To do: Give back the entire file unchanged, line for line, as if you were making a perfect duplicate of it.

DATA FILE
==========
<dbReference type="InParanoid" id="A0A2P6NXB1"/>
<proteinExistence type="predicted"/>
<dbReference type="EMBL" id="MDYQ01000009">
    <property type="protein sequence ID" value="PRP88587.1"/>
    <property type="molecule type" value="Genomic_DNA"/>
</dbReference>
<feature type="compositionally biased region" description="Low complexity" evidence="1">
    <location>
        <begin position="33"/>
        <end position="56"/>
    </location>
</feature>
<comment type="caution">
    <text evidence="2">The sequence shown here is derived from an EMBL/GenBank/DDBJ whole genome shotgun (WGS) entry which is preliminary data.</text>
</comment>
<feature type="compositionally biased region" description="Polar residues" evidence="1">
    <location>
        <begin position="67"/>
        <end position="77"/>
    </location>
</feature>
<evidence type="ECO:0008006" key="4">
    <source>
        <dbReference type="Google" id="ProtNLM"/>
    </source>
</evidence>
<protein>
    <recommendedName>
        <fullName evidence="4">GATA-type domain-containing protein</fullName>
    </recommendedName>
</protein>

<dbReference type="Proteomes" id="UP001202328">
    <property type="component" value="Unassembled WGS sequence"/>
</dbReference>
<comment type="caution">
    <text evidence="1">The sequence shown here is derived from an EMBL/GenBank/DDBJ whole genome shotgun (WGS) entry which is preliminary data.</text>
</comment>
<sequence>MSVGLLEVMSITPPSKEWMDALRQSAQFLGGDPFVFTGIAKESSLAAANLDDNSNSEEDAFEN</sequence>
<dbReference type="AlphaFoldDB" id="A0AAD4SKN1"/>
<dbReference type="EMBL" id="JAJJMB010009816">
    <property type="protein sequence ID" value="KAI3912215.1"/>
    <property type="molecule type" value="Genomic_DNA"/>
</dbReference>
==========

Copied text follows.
<dbReference type="InParanoid" id="A0A2P6NXB1"/>
<proteinExistence type="predicted"/>
<dbReference type="EMBL" id="MDYQ01000009">
    <property type="protein sequence ID" value="PRP88587.1"/>
    <property type="molecule type" value="Genomic_DNA"/>
</dbReference>
<feature type="compositionally biased region" description="Low complexity" evidence="1">
    <location>
        <begin position="33"/>
        <end position="56"/>
    </location>
</feature>
<comment type="caution">
    <text evidence="2">The sequence shown here is derived from an EMBL/GenBank/DDBJ whole genome shotgun (WGS) entry which is preliminary data.</text>
</comment>
<feature type="compositionally biased region" description="Polar residues" evidence="1">
    <location>
        <begin position="67"/>
        <end position="77"/>
    </location>
</feature>
<evidence type="ECO:0008006" key="4">
    <source>
        <dbReference type="Google" id="ProtNLM"/>
    </source>
</evidence>
<protein>
    <recommendedName>
        <fullName evidence="4">GATA-type domain-containing protein</fullName>
    </recommendedName>
</protein>

<dbReference type="Proteomes" id="UP001202328">
    <property type="component" value="Unassembled WGS sequence"/>
</dbReference>
<comment type="caution">
    <text evidence="1">The sequence shown here is derived from an EMBL/GenBank/DDBJ whole genome shotgun (WGS) entry which is preliminary data.</text>
</comment>
<sequence>MSVGLLEVMSITPPSKEWMDALRQSAQFLGGDPFVFTGIAKESSLAAANLDDNSNSEEDAFEN</sequence>
<dbReference type="AlphaFoldDB" id="A0AAD4SKN1"/>
<dbReference type="EMBL" id="JAJJMB010009816">
    <property type="protein sequence ID" value="KAI3912215.1"/>
    <property type="molecule type" value="Genomic_DNA"/>
</dbReference>